• Four corpses found on Belarus border with Poland: The discovery of bodies of four people on Belarus-Poland border who appear to have died from hypothermia are raising new accusations that Belarus is pushing migrants to the eastern border of the European Union, possibly in retaliation over Western sanctions following the contested reelection of the country's strongman Alexander Lukashenko. The discovery comes amid a surge of largely Afghani and Iraqi migrants attempting to enter Poland in recent weeks.

• China to stop building coal-burning power plants abroad: Under pressure to limit emissions to meet Paris climate agreement goals, China announces an end to funding future projects in Indonesia, Vietnam and other countries through its Belt and Road initiative.

• Turkey ratifies Paris climate agreement: Following a year of wildfires and flash floods, President Recep Tayyip Erdogan announced at the UN that Turkey will become the last G-20 country to ratify the emissions-limiting accords. Turkey already signed the agreement in 2016, but has yet to hold a vote in parliament.

• Mass evacuations following Canary Islands volcano: More than 6,000 people have fled the Spanish archipelago as heavy flows of lava have buried hundreds of homes. Four earthquakes have also hit the Canaries since the Sunday eruption, which could also cause other explosions and the release of toxic gas.

• Rare earthquake hits Melbourne: The 5.9 magnitude quake struck near Melbourne in southern Australia, with aftershocks going as far Adelaide, Canberra and Launceston. Videos shared on social media show at least one damaged building, with power lines disrupted in Australia's second largest city. No injuries have been reported.

• The evolutionary tale of tails: Charles Darwin first discovered that humans evolved to lose this biological trait. But only now are New York scientists showing that it was a single genetic tweak that could have caused this shift, while our monkey relatives kept their backside appendages.

🗞️  FRONT PAGE

"The roof of Barcelona" — El Periodico daily reports on the latest delay from what may be the longest-running construction project in the world. Work on the iconic Barcelona church La Sagrada Familia, which began all the way back in 1882 as the vision of master architect Antoni Gaudí, was slated to be completed in 2026. The Barcelona-based daily reports that a press conference Tuesday confirmed that the deadline won't be met, in part because of delays related to COVID-19. Officials also provided new details about the impending completion of the Mare de Déu tower (tower of the Virgin), the first tower of the temple to be completed in 44 years. Although it is currently the second tallest spire of the complex, it will become the highest point of the Sagrada Familia, reaching 172.5 meters thanks to an illuminated "great cross."

📰  STORY OF THE DAY

Latin America, the next mecca for digital nomads

Latin American countries want to cash in on the post-pandemic changes to the fundamental ways we work and live, in particular by capitalizing on a growing demand from the new wave of remote workers and "youngish" professional freelancers with money to spend, reports Natalia Vera Ramírez in business magazine America Economia.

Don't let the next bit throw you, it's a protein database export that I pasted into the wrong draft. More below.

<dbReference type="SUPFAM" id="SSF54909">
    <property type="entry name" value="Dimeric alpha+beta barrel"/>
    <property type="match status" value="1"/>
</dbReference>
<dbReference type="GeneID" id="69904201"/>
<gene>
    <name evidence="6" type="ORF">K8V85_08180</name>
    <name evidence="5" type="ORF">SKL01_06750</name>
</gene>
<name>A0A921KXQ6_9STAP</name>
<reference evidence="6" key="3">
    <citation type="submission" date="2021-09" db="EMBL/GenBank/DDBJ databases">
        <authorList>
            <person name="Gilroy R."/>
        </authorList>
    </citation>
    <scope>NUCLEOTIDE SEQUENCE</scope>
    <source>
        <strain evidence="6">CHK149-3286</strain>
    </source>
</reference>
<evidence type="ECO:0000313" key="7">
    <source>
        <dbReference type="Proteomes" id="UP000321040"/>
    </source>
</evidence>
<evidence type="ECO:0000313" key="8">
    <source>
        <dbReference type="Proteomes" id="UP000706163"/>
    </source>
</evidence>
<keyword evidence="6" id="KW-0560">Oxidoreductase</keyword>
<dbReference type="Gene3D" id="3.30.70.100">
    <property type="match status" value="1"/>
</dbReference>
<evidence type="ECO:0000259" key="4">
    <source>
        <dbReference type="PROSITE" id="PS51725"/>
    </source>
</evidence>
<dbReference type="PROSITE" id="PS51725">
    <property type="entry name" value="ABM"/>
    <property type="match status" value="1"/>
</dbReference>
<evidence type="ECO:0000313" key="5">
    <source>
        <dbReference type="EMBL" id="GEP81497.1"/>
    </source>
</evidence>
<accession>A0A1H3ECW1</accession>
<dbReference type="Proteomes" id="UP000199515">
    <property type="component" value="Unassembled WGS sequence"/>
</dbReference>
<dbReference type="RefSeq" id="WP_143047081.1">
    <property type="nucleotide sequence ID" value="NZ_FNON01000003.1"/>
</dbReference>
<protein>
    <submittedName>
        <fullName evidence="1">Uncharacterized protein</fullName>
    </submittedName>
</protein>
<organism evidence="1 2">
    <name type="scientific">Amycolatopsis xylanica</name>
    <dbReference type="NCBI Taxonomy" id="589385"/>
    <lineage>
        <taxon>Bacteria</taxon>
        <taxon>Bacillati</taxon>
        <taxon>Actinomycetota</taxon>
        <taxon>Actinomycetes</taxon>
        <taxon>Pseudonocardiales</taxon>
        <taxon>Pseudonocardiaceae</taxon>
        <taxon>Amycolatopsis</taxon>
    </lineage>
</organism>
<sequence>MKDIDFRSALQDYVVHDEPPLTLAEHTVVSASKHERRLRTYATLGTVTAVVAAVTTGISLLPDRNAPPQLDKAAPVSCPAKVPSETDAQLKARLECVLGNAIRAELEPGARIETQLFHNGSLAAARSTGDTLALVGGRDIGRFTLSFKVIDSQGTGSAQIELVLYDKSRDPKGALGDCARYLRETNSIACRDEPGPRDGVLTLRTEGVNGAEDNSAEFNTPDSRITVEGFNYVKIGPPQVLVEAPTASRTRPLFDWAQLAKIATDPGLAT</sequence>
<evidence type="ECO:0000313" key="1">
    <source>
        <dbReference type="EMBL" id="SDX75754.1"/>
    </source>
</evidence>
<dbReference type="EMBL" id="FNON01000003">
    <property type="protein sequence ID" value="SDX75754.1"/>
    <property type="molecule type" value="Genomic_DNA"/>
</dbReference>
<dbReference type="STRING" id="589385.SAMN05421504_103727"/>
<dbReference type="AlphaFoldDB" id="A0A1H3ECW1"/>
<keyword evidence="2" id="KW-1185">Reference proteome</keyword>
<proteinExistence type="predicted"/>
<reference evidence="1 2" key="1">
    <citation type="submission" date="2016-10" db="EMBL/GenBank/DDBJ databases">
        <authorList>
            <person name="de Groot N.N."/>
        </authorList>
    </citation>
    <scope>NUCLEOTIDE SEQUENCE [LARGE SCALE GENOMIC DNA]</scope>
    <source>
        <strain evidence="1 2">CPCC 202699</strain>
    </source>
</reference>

💻🏖️ Niels Olson, Ecuador's tourism minister, is working hard to bring "digital nomads" to his country. He believes that attracting this new generation of freelancers who can work from anywhere for extended visits is a unique opportunity for all. Living in a town like Puerto López, he wrote on Twitter, the expat freelancer could "work by the sea, live with a mostly vaccinated population, in the same time zone, (enjoy) an excellent climate, and eat fresh seafood." For Ecuador, the new influx of visitors with money to spend would help boost the country's economy.

🧳 While online-based freelancers already hopped from country to country before COVID-19, the pandemic has boosted their current numbers to around 100 million worldwide. The Inter-American Development Bank estimates there could be a billion roaming, digital workers by 2050. Some European countries already issue visas for digital nomads. They include Germany, Portugal, Iceland, Croatia, Estonia and the Czech Republic, but in the Americas, only four countries make the list, namely Antigua and Barbuda, Barbados, Panama and Costa Rica.

💰 In August 2021, Costa Rica approved a law for remote workers and international service providers, intended to attract digital nomads and make its travel sector more competitive. The law provides legal guarantees and specific tax exemptions for remote workers choosing to make the country their place of work. It allows foreign nationals earning more than $3,000 a month to stay for up to a year in the country, with the ability to renew their visa for an additional year. If applicants are a family, the income requisite rises to $5,000.


➡️ Read more on Worldcrunch.com

#️⃣  BY THE NUMBERS

$2.1 billion

Google announced yesterday it will spend $2.1 billion to buy a sprawling Manhattan office building, in one of the largest sales of a building in U.S. history. The tech giant plans on growing its New York workforce to more than 14,000 people.

📣 VERBATIM

It is sickening and shameful to see this kind of president give such a lie-filled speech on the international stage.

— Opposition Brazilian congresswoman Vivi Reis in response to President Jair Bolsonaro's inflammatory 12-minute speech at the UN General Assembly. The unvaccinated head of state touted untested COVID-19 cures, criticized public health measures and boasted that the South American country's environmental protections were the best in the world.

✍️ Newsletter by Anne-Sophie Goninet, Hannah Steinkopf-Frank & Bertrand Hauger